|Publication number||US4864396 A|
|Application number||US 07/192,027|
|Publication date||Sep 5, 1989|
|Filing date||May 9, 1988|
|Priority date||May 27, 1987|
|Also published as||CN88103191A, EP0293041A1|
|Publication number||07192027, 192027, US 4864396 A, US 4864396A, US-A-4864396, US4864396 A, US4864396A|
|Inventors||Jean B. O. S. Martens|
|Original Assignee||U.S. Philips Corporation|
|Export Citation||BiBTeX, EndNote, RefMan|
|Patent Citations (6), Non-Patent Citations (8), Referenced by (24), Classifications (12), Legal Events (6)|
|External Links: USPTO, USPTO Assignment, Espacenet|
(1) Field of the invention
The invention generally relates to a television transmission system for the transmission of digitized images for a coding station to a decoding station via a transmission medium.
More particularly the invention relates to a television transmission system whose coding station is provided with a pyramidal coding circuit (also referred to as scale space or sub-band coder) and the decoding station is provided with a pyramidal decoding circuit (scale space or sub-band decoder).
A television system of this type may form part of a television broadcasting system, in which case the coding station forms part of the television broadcasting transmitter and each TV receiver is provided with a decoding station. The transmission medium is the atmosphere in this case.
Such a system may also form part of a video recorder or other data storage and reproducing system in which case a video tape or another storage medium (for example, a video disc) constitutes the transmission medium.
(2) Description of the prior art
As is generally known, a digital picture may be considered as an array of M×N pixels which are each represented by a given number of (for example b) bits. Thus, a total number of M×N×b bits is required for the representation of a picture. For example, an array of 576×536 pixels and 8 bits per pixel requires approximately 2.5×106 bits for its representation, which is generally an inadmissibly high number. If the pixels of this array are coded independently of each other, such an array is referred to as the canonical form of the digital picture, or the canonical picture for short. The object of the coding station is to convert this canonical picture into a non-canonical picture which can be represented with considerably fewer bits than the canonical picture. The object of the decoding station is to reconstruct an accurate duplicate of the original picture from the received non-canonical picture.
Different methods are known for this conversion, such as Differential Pulse Code Modulation (DPCM) Transform Coding (TC), etc. The following description will be based on a recently proposed method which will be referred to as Pyramidal Coding and which has extensively been described in, for example, References 1, 2 and 3, but whose characteristic features will herein be described in greater detail for a good understanding of this coding method.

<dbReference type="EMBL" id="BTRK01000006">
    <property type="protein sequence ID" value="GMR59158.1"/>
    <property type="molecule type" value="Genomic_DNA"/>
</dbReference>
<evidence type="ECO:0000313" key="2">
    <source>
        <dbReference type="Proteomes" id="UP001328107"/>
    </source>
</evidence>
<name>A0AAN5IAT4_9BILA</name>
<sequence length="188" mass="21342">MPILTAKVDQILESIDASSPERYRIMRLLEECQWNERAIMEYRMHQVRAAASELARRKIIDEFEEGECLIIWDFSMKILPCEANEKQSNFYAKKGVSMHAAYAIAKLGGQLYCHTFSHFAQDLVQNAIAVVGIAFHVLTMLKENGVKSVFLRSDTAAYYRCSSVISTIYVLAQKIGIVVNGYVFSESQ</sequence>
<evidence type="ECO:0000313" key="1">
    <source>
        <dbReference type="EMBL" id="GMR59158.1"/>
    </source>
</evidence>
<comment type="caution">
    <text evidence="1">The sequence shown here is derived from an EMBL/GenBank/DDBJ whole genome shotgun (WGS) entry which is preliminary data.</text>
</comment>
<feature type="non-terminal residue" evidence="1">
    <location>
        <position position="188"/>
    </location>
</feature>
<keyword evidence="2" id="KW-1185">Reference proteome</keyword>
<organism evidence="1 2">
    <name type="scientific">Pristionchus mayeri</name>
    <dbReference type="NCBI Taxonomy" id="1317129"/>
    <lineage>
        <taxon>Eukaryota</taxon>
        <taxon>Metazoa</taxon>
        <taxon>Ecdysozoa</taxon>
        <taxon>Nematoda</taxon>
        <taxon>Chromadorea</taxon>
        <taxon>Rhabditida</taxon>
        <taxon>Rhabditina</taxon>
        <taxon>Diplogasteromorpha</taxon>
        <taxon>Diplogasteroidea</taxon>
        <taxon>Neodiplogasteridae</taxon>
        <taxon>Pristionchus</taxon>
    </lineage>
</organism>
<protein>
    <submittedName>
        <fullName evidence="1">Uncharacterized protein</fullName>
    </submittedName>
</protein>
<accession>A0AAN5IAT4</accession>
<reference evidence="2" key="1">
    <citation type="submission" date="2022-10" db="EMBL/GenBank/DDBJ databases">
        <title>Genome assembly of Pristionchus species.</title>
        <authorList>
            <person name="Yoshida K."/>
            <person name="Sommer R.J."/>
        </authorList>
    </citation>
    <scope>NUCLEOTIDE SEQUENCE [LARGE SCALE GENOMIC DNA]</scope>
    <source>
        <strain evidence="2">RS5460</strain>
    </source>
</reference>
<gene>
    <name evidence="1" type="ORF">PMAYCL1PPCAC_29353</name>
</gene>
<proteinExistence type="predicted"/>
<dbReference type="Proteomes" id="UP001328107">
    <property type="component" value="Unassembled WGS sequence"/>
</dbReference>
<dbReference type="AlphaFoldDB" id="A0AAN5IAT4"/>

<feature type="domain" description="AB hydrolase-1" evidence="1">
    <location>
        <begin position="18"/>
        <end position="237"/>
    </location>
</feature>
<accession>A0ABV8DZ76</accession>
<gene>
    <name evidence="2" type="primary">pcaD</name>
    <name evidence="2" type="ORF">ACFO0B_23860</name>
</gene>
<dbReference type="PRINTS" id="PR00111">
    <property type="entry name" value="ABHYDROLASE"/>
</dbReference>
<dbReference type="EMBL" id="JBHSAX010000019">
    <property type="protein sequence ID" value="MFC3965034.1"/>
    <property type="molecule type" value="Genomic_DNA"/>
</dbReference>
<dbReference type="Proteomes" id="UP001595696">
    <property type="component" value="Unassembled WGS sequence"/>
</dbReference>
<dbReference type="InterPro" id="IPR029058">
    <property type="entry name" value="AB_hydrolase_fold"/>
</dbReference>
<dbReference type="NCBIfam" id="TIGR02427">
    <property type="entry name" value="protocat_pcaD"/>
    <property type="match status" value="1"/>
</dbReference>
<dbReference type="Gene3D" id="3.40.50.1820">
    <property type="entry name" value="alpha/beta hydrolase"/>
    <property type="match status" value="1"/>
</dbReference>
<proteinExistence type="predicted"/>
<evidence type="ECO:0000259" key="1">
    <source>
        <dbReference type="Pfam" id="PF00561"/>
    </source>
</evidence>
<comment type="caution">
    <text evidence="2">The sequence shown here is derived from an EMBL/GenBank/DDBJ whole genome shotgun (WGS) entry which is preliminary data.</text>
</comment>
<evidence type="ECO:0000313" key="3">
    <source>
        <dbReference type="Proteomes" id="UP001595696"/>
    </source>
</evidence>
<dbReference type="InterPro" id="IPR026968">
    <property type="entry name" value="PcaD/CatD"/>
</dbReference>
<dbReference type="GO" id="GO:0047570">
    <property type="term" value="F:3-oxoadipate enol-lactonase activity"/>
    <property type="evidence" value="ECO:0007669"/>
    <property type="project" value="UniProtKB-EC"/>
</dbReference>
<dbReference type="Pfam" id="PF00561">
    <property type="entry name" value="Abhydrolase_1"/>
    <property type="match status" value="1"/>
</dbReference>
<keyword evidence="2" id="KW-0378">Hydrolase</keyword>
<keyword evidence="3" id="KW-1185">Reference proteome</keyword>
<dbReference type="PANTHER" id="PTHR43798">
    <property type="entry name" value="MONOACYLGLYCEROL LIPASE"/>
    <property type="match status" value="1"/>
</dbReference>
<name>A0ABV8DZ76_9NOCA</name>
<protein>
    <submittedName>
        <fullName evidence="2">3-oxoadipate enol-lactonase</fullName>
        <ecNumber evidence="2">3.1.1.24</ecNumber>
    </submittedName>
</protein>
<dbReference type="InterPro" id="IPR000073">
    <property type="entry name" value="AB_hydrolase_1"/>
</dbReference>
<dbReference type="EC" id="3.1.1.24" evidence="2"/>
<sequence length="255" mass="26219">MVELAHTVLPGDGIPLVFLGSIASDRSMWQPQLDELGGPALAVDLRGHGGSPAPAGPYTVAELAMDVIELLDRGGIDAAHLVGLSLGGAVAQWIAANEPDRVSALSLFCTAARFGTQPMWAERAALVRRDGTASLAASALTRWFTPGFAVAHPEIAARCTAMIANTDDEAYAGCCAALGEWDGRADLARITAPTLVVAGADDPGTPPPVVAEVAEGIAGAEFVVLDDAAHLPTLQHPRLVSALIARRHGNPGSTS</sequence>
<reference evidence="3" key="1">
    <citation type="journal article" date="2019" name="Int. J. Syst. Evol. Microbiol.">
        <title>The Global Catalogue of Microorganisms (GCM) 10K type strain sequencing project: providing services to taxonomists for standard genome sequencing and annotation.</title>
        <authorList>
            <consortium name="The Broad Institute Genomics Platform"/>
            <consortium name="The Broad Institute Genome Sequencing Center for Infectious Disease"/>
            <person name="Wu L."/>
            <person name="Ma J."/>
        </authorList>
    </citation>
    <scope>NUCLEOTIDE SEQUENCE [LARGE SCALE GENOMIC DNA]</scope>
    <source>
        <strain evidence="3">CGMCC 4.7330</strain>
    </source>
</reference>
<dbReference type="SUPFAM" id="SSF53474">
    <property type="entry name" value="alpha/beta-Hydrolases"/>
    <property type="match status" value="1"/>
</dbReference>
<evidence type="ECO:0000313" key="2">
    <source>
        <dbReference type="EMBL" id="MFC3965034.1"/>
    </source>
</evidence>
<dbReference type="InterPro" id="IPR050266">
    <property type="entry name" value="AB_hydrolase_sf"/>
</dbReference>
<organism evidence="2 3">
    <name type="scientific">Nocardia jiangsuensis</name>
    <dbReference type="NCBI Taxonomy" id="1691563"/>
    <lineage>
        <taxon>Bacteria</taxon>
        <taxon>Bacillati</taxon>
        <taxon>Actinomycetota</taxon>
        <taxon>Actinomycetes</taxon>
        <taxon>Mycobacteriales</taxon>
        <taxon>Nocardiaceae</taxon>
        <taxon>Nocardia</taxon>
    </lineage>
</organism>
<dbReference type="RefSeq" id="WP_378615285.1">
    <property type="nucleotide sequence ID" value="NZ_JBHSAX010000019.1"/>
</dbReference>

A television transmission system using pyramidal coding comprises a pyramidal coding circuit and a pyramidal decoding circuit. The pyramidal coding circuit is provided with a decimation circuit. It receives the canonical M×N picture and supplies K+1 auxiliary pictures Bo, B1, . . . BK in which the numbers of horizontal and vertical pixels of the auxiliary picture Bk are smaller by factors AH and Av than those of the auxiliary picture Bk-1 ; (k=0, 1, 2, . . . K).
The coding circuit further comprises a picture expansion circuit which is provided with a plurality of expansion channels each receiving a different auxiliary picture Bk. Each expansion channel is adapted to perform a two-dimensional interpolating low-pass filtering function for converting the auxiliary picture Bk applied thereto into an expanded auxiliary picture B'k whose number of horizontal and vertical pixels is equal to that of Bk+1. The auxiliary pictures Bk as well as the expanded auxiliary pictures B'k are subsequently applied to a circuit forming a difference picture. This circuit supplies difference pictures Dk. Such a difference picture Dk is obtained by subtracting the expanded picture B'k+1 from the auxiliary picture Bk.
These difference pictures Dk are then transmitted to the pyramidal decoding circuit which is adapted to supply a duplicate of the picture Bo representing the original picture. This pyramidal decoding circuit comprises a cascade arrangement of a plurality of local expansion channels with a circuit forming a sum picture being incorporated each tiem between two successive local expansion channels, said circuits forming a sum picture receiving different difference pictures Dk. Like the expansion channels in the pyramidal coding circuit, each local expansion channel is also adapted to perform a two-dimensional interpolating low-pass filtering function.